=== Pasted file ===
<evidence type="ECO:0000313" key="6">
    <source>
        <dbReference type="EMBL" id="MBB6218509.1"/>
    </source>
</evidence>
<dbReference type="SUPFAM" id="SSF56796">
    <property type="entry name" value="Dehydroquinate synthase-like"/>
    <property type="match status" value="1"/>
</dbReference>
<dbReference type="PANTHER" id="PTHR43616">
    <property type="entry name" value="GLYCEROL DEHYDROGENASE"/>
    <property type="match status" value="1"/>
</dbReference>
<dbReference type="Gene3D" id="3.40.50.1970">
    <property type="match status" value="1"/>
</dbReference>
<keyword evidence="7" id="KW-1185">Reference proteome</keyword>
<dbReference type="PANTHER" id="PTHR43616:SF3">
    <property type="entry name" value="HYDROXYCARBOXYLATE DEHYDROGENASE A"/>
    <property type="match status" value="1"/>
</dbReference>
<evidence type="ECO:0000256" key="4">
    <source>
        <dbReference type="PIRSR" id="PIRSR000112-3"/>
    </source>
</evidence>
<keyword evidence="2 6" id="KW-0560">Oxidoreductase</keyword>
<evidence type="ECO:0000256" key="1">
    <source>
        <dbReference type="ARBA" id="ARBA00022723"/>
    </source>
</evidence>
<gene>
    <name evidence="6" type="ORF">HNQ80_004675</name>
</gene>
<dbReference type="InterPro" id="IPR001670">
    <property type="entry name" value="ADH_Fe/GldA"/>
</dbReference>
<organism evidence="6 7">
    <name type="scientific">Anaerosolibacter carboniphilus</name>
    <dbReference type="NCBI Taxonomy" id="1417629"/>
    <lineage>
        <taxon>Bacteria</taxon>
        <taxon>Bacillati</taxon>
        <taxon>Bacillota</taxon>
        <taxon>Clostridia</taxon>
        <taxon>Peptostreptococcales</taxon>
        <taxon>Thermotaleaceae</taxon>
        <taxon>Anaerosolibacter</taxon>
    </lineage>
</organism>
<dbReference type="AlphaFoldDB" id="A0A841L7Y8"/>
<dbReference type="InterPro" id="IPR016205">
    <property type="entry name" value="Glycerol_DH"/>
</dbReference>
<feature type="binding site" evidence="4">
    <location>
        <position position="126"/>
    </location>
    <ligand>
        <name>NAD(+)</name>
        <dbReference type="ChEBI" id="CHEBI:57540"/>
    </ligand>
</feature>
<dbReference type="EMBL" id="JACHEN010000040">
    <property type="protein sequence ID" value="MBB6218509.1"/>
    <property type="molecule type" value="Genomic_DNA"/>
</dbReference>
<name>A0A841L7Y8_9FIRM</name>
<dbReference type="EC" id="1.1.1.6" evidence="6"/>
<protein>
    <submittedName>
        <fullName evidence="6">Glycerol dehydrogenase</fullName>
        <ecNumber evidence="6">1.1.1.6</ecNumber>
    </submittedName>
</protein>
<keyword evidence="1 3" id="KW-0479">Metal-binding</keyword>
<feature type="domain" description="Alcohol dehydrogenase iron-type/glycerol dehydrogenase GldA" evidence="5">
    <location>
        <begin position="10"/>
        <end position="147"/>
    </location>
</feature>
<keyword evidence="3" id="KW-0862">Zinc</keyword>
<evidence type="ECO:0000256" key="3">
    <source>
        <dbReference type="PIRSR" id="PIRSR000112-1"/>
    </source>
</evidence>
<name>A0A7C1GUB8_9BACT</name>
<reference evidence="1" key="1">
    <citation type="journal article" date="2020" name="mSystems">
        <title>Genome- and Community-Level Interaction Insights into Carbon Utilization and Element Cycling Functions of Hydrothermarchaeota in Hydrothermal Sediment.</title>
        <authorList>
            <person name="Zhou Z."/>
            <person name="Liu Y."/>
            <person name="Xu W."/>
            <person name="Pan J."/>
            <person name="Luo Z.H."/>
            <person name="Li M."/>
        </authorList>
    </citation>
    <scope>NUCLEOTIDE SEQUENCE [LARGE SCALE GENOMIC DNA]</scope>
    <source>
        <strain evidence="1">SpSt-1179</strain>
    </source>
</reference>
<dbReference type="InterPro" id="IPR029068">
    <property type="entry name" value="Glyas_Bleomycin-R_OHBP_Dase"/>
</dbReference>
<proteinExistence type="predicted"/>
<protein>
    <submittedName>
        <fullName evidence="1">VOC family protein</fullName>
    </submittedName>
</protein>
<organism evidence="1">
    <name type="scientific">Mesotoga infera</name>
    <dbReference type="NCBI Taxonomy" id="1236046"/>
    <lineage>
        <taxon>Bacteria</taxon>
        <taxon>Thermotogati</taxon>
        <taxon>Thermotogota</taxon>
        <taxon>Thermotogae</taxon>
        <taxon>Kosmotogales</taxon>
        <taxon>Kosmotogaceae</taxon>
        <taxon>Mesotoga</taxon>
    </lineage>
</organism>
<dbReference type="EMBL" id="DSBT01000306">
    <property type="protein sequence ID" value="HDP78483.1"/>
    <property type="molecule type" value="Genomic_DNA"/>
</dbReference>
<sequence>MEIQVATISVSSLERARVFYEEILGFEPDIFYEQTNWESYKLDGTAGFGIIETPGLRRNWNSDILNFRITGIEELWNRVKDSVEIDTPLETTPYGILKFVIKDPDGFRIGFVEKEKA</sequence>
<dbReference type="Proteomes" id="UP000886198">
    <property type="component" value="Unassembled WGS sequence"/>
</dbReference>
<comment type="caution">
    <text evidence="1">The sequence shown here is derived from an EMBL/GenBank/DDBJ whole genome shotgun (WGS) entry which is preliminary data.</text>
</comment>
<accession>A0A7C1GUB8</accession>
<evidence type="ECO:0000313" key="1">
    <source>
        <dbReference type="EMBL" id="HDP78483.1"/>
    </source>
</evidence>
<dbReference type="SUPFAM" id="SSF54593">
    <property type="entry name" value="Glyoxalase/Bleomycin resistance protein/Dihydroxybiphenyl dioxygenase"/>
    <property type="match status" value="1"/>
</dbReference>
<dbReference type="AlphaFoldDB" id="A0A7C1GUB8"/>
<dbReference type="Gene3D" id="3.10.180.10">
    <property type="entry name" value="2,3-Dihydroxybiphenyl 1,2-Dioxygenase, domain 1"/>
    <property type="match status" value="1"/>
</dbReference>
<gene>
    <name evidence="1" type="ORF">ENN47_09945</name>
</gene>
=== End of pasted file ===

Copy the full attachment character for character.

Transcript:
<evidence type="ECO:0000313" key="6">
    <source>
        <dbReference type="EMBL" id="MBB6218509.1"/>
    </source>
</evidence>
<dbReference type="SUPFAM" id="SSF56796">
    <property type="entry name" value="Dehydroquinate synthase-like"/>
    <property type="match status" value="1"/>
</dbReference>
<dbReference type="PANTHER" id="PTHR43616">
    <property type="entry name" value="GLYCEROL DEHYDROGENASE"/>
    <property type="match status" value="1"/>
</dbReference>
<dbReference type="Gene3D" id="3.40.50.1970">
    <property type="match status" value="1"/>
</dbReference>
<keyword evidence="7" id="KW-1185">Reference proteome</keyword>
<dbReference type="PANTHER" id="PTHR43616:SF3">
    <property type="entry name" value="HYDROXYCARBOXYLATE DEHYDROGENASE A"/>
    <property type="match status" value="1"/>
</dbReference>
<evidence type="ECO:0000256" key="4">
    <source>
        <dbReference type="PIRSR" id="PIRSR000112-3"/>
    </source>
</evidence>
<keyword evidence="2 6" id="KW-0560">Oxidoreductase</keyword>
<evidence type="ECO:0000256" key="1">
    <source>
        <dbReference type="ARBA" id="ARBA00022723"/>
    </source>
</evidence>
<gene>
    <name evidence="6" type="ORF">HNQ80_004675</name>
</gene>
<dbReference type="InterPro" id="IPR001670">
    <property type="entry name" value="ADH_Fe/GldA"/>
</dbReference>
<organism evidence="6 7">
    <name type="scientific">Anaerosolibacter carboniphilus</name>
    <dbReference type="NCBI Taxonomy" id="1417629"/>
    <lineage>
        <taxon>Bacteria</taxon>
        <taxon>Bacillati</taxon>
        <taxon>Bacillota</taxon>
        <taxon>Clostridia</taxon>
        <taxon>Peptostreptococcales</taxon>
        <taxon>Thermotaleaceae</taxon>
        <taxon>Anaerosolibacter</taxon>
    </lineage>
</organism>
<dbReference type="AlphaFoldDB" id="A0A841L7Y8"/>
<dbReference type="InterPro" id="IPR016205">
    <property type="entry name" value="Glycerol_DH"/>
</dbReference>
<feature type="binding site" evidence="4">
    <location>
        <position position="126"/>
    </location>
    <ligand>
        <name>NAD(+)</name>
        <dbReference type="ChEBI" id="CHEBI:57540"/>
    </ligand>
</feature>
<dbReference type="EMBL" id="JACHEN010000040">
    <property type="protein sequence ID" value="MBB6218509.1"/>
    <property type="molecule type" value="Genomic_DNA"/>
</dbReference>
<name>A0A841L7Y8_9FIRM</name>
<dbReference type="EC" id="1.1.1.6" evidence="6"/>
<protein>
    <submittedName>
        <fullName evidence="6">Glycerol dehydrogenase</fullName>
        <ecNumber evidence="6">1.1.1.6</ecNumber>
    </submittedName>
</protein>
<keyword evidence="1 3" id="KW-0479">Metal-binding</keyword>
<feature type="domain" description="Alcohol dehydrogenase iron-type/glycerol dehydrogenase GldA" evidence="5">
    <location>
        <begin position="10"/>
        <end position="147"/>
    </location>
</feature>
<keyword evidence="3" id="KW-0862">Zinc</keyword>
<evidence type="ECO:0000256" key="3">
    <source>
        <dbReference type="PIRSR" id="PIRSR000112-1"/>
    </source>
</evidence>
<name>A0A7C1GUB8_9BACT</name>
<reference evidence="1" key="1">
    <citation type="journal article" date="2020" name="mSystems">
        <title>Genome- and Community-Level Interaction Insights into Carbon Utilization and Element Cycling Functions of Hydrothermarchaeota in Hydrothermal Sediment.</title>
        <authorList>
            <person name="Zhou Z."/>
            <person name="Liu Y."/>
            <person name="Xu W."/>
            <person name="Pan J."/>
            <person name="Luo Z.H."/>
            <person name="Li M."/>
        </authorList>
    </citation>
    <scope>NUCLEOTIDE SEQUENCE [LARGE SCALE GENOMIC DNA]</scope>
    <source>
        <strain evidence="1">SpSt-1179</strain>
    </source>
</reference>
<dbReference type="InterPro" id="IPR029068">
    <property type="entry name" value="Glyas_Bleomycin-R_OHBP_Dase"/>
</dbReference>
<proteinExistence type="predicted"/>
<protein>
    <submittedName>
        <fullName evidence="1">VOC family protein</fullName>
    </submittedName>
</protein>
<organism evidence="1">
    <name type="scientific">Mesotoga infera</name>
    <dbReference type="NCBI Taxonomy" id="1236046"/>
    <lineage>
        <taxon>Bacteria</taxon>
        <taxon>Thermotogati</taxon>
        <taxon>Thermotogota</taxon>
        <taxon>Thermotogae</taxon>
        <taxon>Kosmotogales</taxon>
        <taxon>Kosmotogaceae</taxon>
        <taxon>Mesotoga</taxon>
    </lineage>
</organism>
<dbReference type="EMBL" id="DSBT01000306">
    <property type="protein sequence ID" value="HDP78483.1"/>
    <property type="molecule type" value="Genomic_DNA"/>
</dbReference>
<sequence>MEIQVATISVSSLERARVFYEEILGFEPDIFYEQTNWESYKLDGTAGFGIIETPGLRRNWNSDILNFRITGIEELWNRVKDSVEIDTPLETTPYGILKFVIKDPDGFRIGFVEKEKA</sequence>
<dbReference type="Proteomes" id="UP000886198">
    <property type="component" value="Unassembled WGS sequence"/>
</dbReference>
<comment type="caution">
    <text evidence="1">The sequence shown here is derived from an EMBL/GenBank/DDBJ whole genome shotgun (WGS) entry which is preliminary data.</text>
</comment>
<accession>A0A7C1GUB8</accession>
<evidence type="ECO:0000313" key="1">
    <source>
        <dbReference type="EMBL" id="HDP78483.1"/>
    </source>
</evidence>
<dbReference type="SUPFAM" id="SSF54593">
    <property type="entry name" value="Glyoxalase/Bleomycin resistance protein/Dihydroxybiphenyl dioxygenase"/>
    <property type="match status" value="1"/>
</dbReference>
<dbReference type="AlphaFoldDB" id="A0A7C1GUB8"/>
<dbReference type="Gene3D" id="3.10.180.10">
    <property type="entry name" value="2,3-Dihydroxybiphenyl 1,2-Dioxygenase, domain 1"/>
    <property type="match status" value="1"/>
</dbReference>
<gene>
    <name evidence="1" type="ORF">ENN47_09945</name>
</gene>